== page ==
My parents promised me that he was going to be okay, but I couldn’t stop thinking about what if that wasn’t the case.
I kept thinking about his brother, my querido Tio Niño, who had fallen from a coconut tree in Florida a few months ago and collapsed into a coma that he never woke up from.
I kept looking at the picture. His bruised face and closed eyes looking like Tio Nino in his coffin – too close to death for comfort. His lifeless body and the absence of his usual smile made me sick to my stomach.
I kept coming back to the question he would ask me every time we spoke on the phone.
“Cuando me vas a visitar mija? Quiero verte.”
My answer was always the same. “When I get the money together papa. When I find the right time.”
There is no right time. That’s what I learned.
With the emotional support of my partner and my parents, I booked a flight for myself and my sister within three days of receiving the picture text message. I was going back home, to the Dominican Republic, to see my viejo in the house my father was raised in for the first time in five and a half years.
Papa Chucho picked us up from the airport with his brother, Tio Andres. His smile was back and his face and sprained arm looked and felt healed as he embraced us each individually.
As we climbed into the red truck after placing our luggage in the back, I heard Papa joke from the front seat, “Me voy a caer mas en el futuro para que vengan a visitarme.”
I was quick and sharp with my response. I did not like that joke.
No more falls please.
A lot of people in the states asked me how long I was going for when I mentioned my trip.
“Three days” I would respond. “We get there Tuesday morning and leave Thursday night.”
9 out of 10 times my response was met with surprise and criticism about how that wasn’t enough time.
A lot of people in the pueblo of Bonao asked me the same question.
“Tres días,” I would respond. “Llegamos el Martes y nos vamos el Jueves.”
The response was similar although in Spanish and I would say the criticism and disapproval slightly decreased to about 7 out of 10 times.
By the end of the trip I was tired of answering the questions around why our trip was so short. Because it’s what we were able to do while managing our finances and our time. That’s why. I wanted to print out the reason and glue it to my forehead with picture symbols for anyone that might not be able to read the words.
On my last day there, standing barefoot on the cool tile floor towards the front of Papa Chucho’s house, I was affirmed of my decision. A friend of the family stopped in to say good-bye and instead of asking why, she made note of the change in my grandfather once he heard we were coming.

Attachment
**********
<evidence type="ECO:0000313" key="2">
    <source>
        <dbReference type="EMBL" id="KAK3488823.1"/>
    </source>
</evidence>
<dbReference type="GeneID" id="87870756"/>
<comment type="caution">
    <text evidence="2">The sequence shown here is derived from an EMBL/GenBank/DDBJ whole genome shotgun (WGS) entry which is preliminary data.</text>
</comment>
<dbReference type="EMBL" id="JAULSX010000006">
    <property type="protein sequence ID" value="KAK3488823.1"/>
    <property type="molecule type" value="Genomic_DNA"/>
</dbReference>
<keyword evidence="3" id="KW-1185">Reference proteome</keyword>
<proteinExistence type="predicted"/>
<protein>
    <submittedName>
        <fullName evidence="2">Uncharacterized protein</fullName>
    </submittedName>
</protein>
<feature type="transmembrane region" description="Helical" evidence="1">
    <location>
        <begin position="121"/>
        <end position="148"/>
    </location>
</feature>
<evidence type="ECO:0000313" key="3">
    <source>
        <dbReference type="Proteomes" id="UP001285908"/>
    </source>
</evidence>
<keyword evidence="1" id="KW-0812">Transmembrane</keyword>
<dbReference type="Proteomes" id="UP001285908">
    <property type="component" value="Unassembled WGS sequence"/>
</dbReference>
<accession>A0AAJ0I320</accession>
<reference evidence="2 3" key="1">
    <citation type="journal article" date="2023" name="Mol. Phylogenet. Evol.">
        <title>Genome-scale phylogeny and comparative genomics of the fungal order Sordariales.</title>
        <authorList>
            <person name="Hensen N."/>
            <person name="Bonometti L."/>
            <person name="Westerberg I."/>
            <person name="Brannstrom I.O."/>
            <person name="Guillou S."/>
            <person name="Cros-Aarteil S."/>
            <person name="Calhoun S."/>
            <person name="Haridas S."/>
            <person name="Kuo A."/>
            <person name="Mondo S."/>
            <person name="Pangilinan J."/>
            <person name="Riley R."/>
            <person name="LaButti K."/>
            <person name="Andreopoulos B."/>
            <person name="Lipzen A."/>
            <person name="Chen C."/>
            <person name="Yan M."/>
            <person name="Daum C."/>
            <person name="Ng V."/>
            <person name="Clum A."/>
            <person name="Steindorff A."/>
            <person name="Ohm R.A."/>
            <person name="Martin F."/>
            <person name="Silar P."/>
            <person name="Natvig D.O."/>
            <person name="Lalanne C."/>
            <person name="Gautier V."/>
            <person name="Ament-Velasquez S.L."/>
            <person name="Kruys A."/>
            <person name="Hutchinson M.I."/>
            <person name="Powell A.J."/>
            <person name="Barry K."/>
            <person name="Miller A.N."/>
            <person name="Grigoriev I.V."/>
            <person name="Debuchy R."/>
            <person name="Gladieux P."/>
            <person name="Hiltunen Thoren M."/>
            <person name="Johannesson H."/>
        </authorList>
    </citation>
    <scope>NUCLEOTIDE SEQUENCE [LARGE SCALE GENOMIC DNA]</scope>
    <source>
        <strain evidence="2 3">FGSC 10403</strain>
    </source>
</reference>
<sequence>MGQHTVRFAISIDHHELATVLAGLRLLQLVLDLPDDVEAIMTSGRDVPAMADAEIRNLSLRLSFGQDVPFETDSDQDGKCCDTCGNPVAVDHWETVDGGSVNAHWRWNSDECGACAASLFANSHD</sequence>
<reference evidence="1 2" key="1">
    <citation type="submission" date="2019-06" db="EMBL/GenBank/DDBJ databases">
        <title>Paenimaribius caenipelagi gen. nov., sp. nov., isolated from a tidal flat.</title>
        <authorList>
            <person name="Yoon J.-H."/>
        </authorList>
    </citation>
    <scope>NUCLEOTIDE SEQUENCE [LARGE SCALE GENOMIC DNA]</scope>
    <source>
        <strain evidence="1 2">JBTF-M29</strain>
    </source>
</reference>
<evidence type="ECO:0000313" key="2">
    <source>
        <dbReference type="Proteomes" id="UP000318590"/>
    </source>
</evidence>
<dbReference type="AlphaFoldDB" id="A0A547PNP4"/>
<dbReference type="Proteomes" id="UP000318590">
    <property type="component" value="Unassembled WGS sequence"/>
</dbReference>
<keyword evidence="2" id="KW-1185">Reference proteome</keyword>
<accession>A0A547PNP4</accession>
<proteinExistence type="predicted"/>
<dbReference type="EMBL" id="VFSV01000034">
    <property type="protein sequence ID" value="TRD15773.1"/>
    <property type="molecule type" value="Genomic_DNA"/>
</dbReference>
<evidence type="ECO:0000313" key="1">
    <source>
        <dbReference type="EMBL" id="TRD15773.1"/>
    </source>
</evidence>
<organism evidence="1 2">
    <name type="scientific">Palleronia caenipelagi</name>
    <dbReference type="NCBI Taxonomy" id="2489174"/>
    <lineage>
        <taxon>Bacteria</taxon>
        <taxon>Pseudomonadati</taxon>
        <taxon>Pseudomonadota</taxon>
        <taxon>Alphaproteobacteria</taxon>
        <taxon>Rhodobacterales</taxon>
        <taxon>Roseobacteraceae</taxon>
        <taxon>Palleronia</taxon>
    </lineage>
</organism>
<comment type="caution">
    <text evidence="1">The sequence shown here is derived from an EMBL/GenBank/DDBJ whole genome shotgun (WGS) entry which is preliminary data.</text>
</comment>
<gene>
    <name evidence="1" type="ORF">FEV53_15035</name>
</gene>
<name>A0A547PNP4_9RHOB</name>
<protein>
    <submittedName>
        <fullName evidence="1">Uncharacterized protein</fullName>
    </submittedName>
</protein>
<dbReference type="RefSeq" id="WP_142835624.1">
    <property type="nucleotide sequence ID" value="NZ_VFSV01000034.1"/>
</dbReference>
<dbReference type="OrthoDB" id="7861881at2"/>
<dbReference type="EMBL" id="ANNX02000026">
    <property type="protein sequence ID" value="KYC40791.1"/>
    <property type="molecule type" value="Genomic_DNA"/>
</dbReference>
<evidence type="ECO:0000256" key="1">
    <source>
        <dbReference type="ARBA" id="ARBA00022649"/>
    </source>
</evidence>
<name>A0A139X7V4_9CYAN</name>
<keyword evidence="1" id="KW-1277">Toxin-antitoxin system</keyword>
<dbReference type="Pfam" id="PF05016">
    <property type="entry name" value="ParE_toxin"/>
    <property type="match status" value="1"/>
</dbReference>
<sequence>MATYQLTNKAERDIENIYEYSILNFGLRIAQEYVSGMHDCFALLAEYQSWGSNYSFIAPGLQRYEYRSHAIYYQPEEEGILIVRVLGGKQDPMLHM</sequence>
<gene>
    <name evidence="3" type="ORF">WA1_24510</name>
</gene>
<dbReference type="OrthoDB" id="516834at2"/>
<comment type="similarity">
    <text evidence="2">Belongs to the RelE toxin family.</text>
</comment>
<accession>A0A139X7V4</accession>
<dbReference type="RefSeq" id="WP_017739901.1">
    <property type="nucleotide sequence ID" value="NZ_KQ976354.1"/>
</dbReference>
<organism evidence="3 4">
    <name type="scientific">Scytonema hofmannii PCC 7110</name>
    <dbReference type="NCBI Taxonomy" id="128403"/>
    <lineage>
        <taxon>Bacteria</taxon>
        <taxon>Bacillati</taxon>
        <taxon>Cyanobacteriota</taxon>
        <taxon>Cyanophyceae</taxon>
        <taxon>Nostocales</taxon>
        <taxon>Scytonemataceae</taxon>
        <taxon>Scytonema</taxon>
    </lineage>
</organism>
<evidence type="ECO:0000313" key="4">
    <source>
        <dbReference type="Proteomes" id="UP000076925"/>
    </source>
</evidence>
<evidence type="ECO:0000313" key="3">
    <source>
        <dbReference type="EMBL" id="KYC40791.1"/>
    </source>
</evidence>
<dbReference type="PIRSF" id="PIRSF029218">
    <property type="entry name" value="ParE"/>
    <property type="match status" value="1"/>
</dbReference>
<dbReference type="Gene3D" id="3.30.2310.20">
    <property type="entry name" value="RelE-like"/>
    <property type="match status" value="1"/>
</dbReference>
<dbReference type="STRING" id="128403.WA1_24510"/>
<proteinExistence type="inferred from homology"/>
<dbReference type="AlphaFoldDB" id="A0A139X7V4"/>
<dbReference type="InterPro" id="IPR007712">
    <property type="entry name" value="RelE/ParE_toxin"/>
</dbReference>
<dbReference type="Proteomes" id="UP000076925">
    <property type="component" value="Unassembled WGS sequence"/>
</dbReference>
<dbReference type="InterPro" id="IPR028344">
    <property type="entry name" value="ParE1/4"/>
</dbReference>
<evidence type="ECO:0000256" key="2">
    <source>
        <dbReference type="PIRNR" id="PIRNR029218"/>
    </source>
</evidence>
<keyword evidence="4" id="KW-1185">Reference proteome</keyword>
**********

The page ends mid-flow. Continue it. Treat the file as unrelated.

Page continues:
The cool breeze came in through the open door and moved around us both as she spoke, “Él está tan contento. La gente siempre encuentran el tiempo para ver a uno cuando se mueren. Que bueno que uds. encontraron el tiempo ante de que algo así pase.”
I felt warm all over, like when I was sitting on the boulder at Rio Yuna in Papa Nicio’s backyard, that someone finally got it. She understood.
Anne Frank has this really somber quote that I find myself coming back to from time to time. She said, “Dead people receive more flowers than the living ones because regret is stronger than gratitude.”
It’s easy to live with regret running deeper in our veins than gratitude. I think it is natural human inclination to get caught up in the day to day and forget about what and who really matter.
Or maybe it’s a New York thing. I really don’t know. I have a friend who moved to Portland and tells me she’s going to write a blog titled, “A Recovering New Yorker.” Regardless of why regret seems to be so much stronger than gratitude, what I do know is that I am not interested in that kind of life.
I want the people I love to know that I love them before we die. I want them to feel loved and appreciated, especially when it comes to the older patriarchs and matriarchs in our family. I never want them to feel ignored or forgotten. They have done too much to contribute to who and where we are today.
So this week’s trip was a move in the right direction. I went back home – to Bonao, Dominican Republic, for the first time in too long.
I did what I could. I stepped out on faith and I spent three loving days with my maternal and paternal grandparents. I have no regrets today.